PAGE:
It may not have been noticed around here, but the world just lost one of its true geniuses, Freeman Dyson. Dyson played a critical role in the understanding of quantum electrodynamics (QED), a theory of light that makes predictions that agree with experiment to about one part in a trillion, in the early 1950s. As an example of his math abilities, this is an offhand comment he once made at lunch where he worked:
If you take this number: 105263157894736842 and move the 2 at the right hand end of it to the left hand end of it, like this: 210526315789473684, you get exactly double the number:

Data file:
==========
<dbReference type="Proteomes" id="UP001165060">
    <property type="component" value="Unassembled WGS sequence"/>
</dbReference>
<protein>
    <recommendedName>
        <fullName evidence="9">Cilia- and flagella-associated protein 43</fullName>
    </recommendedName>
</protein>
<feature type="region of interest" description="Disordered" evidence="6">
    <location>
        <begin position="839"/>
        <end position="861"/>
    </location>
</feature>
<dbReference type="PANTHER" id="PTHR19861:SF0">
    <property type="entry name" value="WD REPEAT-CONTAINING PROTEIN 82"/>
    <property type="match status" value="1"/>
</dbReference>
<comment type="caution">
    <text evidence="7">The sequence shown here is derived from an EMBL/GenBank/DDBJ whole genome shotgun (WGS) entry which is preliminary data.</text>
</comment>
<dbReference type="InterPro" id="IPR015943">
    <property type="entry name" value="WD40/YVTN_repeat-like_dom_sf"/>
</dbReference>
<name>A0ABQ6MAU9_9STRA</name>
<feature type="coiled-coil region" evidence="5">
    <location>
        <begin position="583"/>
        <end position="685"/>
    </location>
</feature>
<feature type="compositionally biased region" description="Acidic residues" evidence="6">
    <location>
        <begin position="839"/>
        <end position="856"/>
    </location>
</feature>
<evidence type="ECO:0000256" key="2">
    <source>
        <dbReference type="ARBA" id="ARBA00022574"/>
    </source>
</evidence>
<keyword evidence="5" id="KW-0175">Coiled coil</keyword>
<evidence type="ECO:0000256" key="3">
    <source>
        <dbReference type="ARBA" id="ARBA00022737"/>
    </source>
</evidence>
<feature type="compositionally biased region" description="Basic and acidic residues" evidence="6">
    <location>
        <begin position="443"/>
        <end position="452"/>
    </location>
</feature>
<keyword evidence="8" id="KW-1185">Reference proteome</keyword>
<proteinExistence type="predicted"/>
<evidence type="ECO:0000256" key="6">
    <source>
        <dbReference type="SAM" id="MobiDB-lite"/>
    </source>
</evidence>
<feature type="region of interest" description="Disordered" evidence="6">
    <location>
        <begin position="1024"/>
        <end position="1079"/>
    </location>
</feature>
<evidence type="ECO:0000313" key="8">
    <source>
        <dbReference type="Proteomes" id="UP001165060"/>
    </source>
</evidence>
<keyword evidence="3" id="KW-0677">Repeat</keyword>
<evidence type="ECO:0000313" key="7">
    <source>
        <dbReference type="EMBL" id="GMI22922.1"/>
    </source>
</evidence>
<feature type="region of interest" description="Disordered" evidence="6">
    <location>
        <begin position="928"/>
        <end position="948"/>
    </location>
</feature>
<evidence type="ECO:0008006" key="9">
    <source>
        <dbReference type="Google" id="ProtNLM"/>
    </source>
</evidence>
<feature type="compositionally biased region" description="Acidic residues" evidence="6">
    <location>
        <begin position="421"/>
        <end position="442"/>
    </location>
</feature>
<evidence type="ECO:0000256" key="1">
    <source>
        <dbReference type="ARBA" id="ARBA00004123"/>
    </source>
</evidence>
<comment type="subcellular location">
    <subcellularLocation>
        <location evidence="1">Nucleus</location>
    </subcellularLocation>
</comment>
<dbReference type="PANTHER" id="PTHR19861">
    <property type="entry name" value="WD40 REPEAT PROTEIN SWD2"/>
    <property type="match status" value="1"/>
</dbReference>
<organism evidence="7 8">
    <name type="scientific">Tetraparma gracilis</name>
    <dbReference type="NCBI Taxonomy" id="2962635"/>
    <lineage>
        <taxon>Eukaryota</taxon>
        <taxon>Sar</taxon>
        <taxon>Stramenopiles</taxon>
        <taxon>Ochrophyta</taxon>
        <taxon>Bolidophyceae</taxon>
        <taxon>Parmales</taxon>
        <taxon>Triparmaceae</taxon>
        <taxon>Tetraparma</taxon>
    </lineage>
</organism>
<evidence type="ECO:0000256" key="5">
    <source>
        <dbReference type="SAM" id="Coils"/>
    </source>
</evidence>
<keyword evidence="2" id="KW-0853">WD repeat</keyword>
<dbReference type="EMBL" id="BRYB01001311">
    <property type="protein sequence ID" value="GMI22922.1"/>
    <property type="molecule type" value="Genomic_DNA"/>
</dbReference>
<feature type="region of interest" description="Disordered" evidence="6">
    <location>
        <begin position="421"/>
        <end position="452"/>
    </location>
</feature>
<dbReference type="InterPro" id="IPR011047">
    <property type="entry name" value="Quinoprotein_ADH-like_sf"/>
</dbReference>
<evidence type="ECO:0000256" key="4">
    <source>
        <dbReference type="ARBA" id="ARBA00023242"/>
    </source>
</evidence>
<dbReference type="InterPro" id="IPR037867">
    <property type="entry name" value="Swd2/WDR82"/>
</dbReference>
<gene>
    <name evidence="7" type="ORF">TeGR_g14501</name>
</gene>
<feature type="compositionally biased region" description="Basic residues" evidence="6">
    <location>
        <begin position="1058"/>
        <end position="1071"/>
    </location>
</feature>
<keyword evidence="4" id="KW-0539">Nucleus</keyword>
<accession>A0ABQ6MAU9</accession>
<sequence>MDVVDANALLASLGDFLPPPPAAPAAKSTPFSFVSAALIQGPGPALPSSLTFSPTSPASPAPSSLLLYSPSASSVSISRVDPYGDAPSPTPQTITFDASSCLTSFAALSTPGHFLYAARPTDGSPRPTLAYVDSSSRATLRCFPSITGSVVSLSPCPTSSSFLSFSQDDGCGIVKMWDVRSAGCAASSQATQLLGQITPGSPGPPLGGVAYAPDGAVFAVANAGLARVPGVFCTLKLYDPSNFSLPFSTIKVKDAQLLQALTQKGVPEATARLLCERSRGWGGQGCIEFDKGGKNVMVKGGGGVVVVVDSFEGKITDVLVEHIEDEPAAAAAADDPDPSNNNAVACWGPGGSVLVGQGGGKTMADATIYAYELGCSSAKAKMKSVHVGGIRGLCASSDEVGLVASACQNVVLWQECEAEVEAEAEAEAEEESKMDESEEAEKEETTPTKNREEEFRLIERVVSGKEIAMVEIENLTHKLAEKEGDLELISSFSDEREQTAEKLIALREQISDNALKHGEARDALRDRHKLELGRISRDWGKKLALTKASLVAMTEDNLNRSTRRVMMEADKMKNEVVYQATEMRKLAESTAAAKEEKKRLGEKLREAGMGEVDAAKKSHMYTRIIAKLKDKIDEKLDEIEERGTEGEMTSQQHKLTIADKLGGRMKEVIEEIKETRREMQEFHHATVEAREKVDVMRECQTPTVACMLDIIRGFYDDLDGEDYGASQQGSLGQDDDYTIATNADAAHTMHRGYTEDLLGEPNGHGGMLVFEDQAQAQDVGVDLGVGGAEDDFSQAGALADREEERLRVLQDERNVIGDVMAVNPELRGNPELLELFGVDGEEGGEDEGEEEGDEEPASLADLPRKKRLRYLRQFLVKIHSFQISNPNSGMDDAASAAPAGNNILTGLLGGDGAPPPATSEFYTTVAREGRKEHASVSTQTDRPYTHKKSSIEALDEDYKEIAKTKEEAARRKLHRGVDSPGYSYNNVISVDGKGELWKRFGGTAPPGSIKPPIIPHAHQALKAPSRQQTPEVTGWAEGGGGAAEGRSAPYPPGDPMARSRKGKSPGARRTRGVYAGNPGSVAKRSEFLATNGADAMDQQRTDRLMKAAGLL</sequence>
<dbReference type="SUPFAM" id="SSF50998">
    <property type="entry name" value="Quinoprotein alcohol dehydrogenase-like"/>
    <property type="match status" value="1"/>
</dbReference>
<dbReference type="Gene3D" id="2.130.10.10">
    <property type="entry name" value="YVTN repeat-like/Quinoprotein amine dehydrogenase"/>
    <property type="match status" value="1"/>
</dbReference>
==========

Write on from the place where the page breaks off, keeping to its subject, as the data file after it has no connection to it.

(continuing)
105263157894736842 + 105263157894736842 = 210526315789473684
105263157894736842 is the smallest number for which this trick works.
The word “genius” gets bandied about a lot and so has been degraded. But Freeman Dyson was a true genius. For those who are interested in what he did, look for this book: “QED and the men who made it: Dyson, Feynman, Schwinger and Tomonaga.” It is not an easy read by any means, but it will give you an idea of the incredible intellectual firepower that went into the development of QED.